The murder of Sarah Everard brings up an issue of women’s safety: simply walking home.
For those who don’t know Sarah Everard, she was a 33-year-old marketing executive who was walking home from a friend’s house on March 3rd. The walk is approximately 50 minutes. She left her friend around 9 p.m., cut through a large park on her way home, spoke to her boyfriend on the phone for 14 minutes, and was last seen at 9:28 p.m. in doorbell camera footage.
Later the next day, her boyfriend notified police that she was missing. The police elicited the help of the public to locate her, and they searched South London and the ponds of Clapham Commons (the park through which she walked home).
On March 10, remains were found and through dental records, were proven to be Sarah. A Metro police officer, Wayne Couzens was arrested for her kidnapping and murder.
On March 13, several hundred people gathered for a vigil on behalf of Sarah. One sign indicated that 97% of women in Britain had endured harassment. A 2018 survey found that 81% of women globally have experienced sexual harassment. Such harassment consists of verbal sexual harassment, unwelcome sexual touching, being physically followed, unwanted genital flashing, and sexual assault¹. In the vigil for Sarah, many women indicated they had experienced catcalls as well.
This brings up the question – is safe to walk home? For years, women have experienced walking by construction sites with men sitting on I-beams, having lunch, and calling them names: baby, sweetheart, honey, good looking, sexy, etc. Many men see this as simply paying a compliment to a woman they believe is attractive. However, many women also report being called foul names when these “compliments” aren’t received the way the giver wants.
There is a safety “game” I play with my students in my domestic violence course. When there are men in the course, I have them go first. The question: What do you do on a daily basis to stay safe?
Their answers are typically things like:
- Lock my car
- Make sure my home is secure at night
- Some say they may park under a light if they know they will be at a place after hours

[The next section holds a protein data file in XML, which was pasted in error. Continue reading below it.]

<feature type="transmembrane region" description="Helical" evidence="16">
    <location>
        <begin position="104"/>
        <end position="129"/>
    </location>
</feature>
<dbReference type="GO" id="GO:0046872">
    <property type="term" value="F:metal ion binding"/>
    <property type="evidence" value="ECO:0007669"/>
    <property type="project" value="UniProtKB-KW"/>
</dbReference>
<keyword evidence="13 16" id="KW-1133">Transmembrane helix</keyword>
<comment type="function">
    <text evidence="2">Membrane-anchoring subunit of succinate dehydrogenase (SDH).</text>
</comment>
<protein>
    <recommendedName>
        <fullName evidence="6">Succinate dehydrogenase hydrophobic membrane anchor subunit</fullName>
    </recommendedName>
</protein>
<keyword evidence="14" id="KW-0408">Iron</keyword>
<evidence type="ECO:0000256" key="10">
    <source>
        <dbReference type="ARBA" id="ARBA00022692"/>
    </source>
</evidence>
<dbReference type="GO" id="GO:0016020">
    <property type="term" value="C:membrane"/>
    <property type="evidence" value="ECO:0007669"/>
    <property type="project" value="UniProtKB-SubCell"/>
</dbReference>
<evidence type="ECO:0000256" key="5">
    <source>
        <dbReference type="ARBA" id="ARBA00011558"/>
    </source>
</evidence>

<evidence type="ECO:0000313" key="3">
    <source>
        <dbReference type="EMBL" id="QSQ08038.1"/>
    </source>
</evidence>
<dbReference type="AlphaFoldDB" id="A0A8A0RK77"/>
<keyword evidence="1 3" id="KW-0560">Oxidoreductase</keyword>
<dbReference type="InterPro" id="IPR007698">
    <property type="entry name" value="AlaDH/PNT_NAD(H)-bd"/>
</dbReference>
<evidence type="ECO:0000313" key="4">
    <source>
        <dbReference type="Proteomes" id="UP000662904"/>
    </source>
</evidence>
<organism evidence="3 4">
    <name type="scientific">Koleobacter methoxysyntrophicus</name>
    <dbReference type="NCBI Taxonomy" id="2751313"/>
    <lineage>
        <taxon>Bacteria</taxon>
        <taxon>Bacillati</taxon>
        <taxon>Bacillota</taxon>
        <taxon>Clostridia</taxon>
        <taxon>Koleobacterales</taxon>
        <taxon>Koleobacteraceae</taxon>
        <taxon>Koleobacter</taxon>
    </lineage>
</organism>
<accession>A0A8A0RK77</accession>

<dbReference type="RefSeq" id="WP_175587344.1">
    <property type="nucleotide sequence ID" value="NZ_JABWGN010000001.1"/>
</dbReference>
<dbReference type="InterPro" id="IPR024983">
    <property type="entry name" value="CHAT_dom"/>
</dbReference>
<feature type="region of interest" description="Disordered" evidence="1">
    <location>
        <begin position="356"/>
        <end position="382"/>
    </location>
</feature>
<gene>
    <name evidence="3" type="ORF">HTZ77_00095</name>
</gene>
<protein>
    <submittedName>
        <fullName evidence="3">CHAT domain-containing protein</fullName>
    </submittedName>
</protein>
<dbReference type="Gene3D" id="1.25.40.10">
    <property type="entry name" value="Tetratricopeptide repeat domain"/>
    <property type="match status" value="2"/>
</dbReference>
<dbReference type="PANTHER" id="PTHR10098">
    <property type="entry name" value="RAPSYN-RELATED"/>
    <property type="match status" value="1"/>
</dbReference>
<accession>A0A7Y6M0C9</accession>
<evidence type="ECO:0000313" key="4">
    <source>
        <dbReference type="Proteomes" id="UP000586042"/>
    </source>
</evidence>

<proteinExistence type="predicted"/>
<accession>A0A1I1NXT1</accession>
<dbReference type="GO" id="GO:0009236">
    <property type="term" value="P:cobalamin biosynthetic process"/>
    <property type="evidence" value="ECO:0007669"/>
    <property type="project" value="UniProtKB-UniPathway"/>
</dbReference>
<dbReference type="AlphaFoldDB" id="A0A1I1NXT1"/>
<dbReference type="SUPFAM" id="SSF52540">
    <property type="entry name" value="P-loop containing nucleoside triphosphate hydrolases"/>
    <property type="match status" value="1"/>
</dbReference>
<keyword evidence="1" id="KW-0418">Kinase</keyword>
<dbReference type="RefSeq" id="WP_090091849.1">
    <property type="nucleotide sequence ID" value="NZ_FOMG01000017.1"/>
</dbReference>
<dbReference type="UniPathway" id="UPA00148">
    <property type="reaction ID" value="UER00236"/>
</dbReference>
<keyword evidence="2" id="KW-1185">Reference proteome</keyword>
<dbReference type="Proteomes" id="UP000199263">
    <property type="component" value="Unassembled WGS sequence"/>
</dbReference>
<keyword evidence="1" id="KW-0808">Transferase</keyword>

- When I pose the same question to female students, typical answers include:
- Lock my car when I get in
- Park under a light if I know I’ll be there late
- Check the parking structure as I approach my car
- Walk with my keys between my fingers – no matter the time of day
- Check the backseat of my car before getting in
- Check under my car from a distance
- Proceed with caution to my car if a van is parked nearby
- Walk with someone if it’s at night
- Make sure my house is locked as I walk in
- Be sure to have lights on timers
- Carry pepper spray
- Don’t wear both earbuds while out walking
- Switch up routines
- Walk with a cell phone in hand
- Avoid eye contact with men
- Never leave a drink unattended and never pick it back up after setting it down
- Do not enter elevators if there is only one person inside (especially a man)
- Avoid areas where previous harassment has occurred
This is a small list of what women do on a daily basis to be safe. Most men do not have to take these same precautions. The list points out the fact that women have to go to extra lengths to protect themselves even when simply walking outside of their house. If we want this to change, we need to be teaching men that ‘no means no,’ ‘no’ is not a negotiation, unsolicited comments on people’s appearances are harassment, and what consent truly looks like.
No one should ever fear walking home.
1. Chatterjee, R. (2018 February 21). A new survey finds 81 percent of women have experienced sexual harassment. NPR. http://www.npr.org